Another good health choice is microbrews, which are healthier than mass-produced cans, because they have more hops. Hops contain polyphenols, which can help lower cholesterol, fight cancer, and kill viruses. 

See you in the tap room.....

Sunday, August 21, 2011


Would you eat a two-week-old sandwich?

A two-week-old sandwich doesn’t seem like a very yummy concept. Stale slightly cardboard-y bread with a hint of mold and whatever congealed filling that has turned grey, green, and lavender with time. Scrumptious!

A Ten-Year-Old Sandwich from Germany
However, according to food scientists, we’ll soon be able to buy and safely eat sandwiches that remain as fresh on day 14 as the day that they were assembled. The trick, they say, is in the ingredients and a protective atmosphere inside the packaging.

A company named Booker Wholesale is about to start supplying these "forever" sandwiches to convenience stores and corner shops throughout the United Kingdom, bucking the trend by most commercial food producers to emphasise freshness. These sandwiches will come in Chicken Tikka, Ploughman’s (Ham, Cheese, Pickle Relish, for you Yanks), and Tuna-Mayonnaise varieties. They will all be made made with Oatmeal bread, chosen because it lasts a long time. 

Doesn't sound so bad, but how does all this work?

The secret is to suck out all of the oxygen from the packaging and replace it with nitrogen gas and carbon dioxide. All of the fillings are then mixed with a slightly acidic mayonnaise, which acts as a preservative. Lettuce and tomatoes are a no-no as they tend to go soggy and rot at a moments notice.

"The product is as fresh on day fourteen as it is on day one," claimed Ray Boggiano, a food technologist who has spent almost a year developing the sandwich.

"The science is not new," said Mr Boggiano. "It’s all about using a protective atmosphere in the packaging. It’s the same technology that is used in packaged sliced meats. That’s the basis." 

All right, all of this doesn't sound too bad, but what about nutrition? Remember what Mom always said, "Eat your greens."

Dr. Carina Norris, a nutritionist, said that the long shelf life may come at the cost of nutritional value. She said, "People should be packing their sandwiches with as much salad as possible. It is the perfect opportunity to get one of your five-a-day [allotment of fruit and vegetables]. Fresh is always best, you should always aim for the freshest possible ingredients in everything you eat. It may be safe to eat, but nutrients could be lost in the ingredients over those fourteen days."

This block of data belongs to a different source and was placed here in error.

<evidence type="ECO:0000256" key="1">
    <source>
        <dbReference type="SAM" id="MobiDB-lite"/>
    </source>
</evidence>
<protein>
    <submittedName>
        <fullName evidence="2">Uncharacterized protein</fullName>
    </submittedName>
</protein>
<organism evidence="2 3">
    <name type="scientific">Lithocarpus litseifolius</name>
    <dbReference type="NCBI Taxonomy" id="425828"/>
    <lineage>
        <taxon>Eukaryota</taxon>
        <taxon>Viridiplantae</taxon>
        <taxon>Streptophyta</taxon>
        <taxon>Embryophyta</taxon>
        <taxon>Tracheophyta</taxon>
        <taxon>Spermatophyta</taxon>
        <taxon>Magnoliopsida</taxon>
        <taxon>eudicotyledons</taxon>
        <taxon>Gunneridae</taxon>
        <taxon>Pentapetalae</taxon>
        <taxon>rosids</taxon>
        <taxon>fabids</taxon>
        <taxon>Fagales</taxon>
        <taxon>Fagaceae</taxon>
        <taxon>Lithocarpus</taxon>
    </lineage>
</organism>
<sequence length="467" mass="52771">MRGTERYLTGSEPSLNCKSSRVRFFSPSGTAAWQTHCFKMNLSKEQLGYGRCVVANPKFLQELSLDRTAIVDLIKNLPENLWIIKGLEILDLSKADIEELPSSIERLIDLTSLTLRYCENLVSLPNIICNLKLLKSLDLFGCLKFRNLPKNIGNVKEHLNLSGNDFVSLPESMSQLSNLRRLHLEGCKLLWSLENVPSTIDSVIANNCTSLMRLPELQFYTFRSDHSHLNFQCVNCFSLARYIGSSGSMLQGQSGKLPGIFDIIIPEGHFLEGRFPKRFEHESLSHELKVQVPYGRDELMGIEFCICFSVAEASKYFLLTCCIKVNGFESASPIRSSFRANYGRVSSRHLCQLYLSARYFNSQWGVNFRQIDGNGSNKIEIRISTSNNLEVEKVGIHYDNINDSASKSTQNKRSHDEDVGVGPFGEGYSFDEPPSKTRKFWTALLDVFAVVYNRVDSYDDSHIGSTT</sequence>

So, for $2.50, or £1.40, we can still eat cardboard, not get any nutrition, and keep all of the supermarkets in business.

Sounds like progress.....

Saturday, August 20, 2011


Whether clear, cloudy, or fizzy,

Lemonade means summer.

And what better way to enjoy Lemonade than to make it yourself.

Yes, yes, we all have our own childhood recipe from when we tried to become the next Nelson Rockefeller by setting up our own Lemonade stand on the street corner selling our liquid gold before the board of health got wise because we didn't have a food handling certificate or the police department came by and shut us down because we did not have a street vendor licence. At least thats how things work here in New York City, anyways.

Summertime Lemonade

The key thing when making Lemonade, aside from the lemons, is the sugar. Personally, the best and most foolproof way to mix this is by using a simple syrup. This allows you to very accurately judge how sweet or tart you would like your Lemonade and to adjust for variables in the quality of your lemons.

  • 1 cup of Caster (White) Sugar (this can be reduced to 3/4 cup depending on your taste) 
  • 1 cup of Water (for the simple syrup) 
  • 1 cup of fresh Lemon Juice (DO NOT use that stuff in the green plastic bottle shaped like a lemon! Use the real deal here.)
  • 3 to 4 cups of cold Water (to dilute) 

Start by making a simple syrup. Heat the Sugar and the one (1) cup of Water in a small saucepan on low heat until the Sugar is dissolved completely. 

While the Sugar is dissolving, use a juicer or a fork to extract the juice from about four (4) to six (6) Lemons, or enough for about one (1) cup of juice. 

Add the juice and the sugar syrup to a pitcher. Add three (3) to four (4) cups of Cold Water, more or less, to mix it to your desired taste and strength.

Refrigerate for thirty (30) to forty (40) minutes.

NOTE : If the Lemonade is a little sweet for your taste, add a little more straight lemon juice to it to tart it up.

Serve with ice and additional sliced Lemons for garnish.

Happy National Lemonade Day, Y'all!

©2011 Wait At The Bar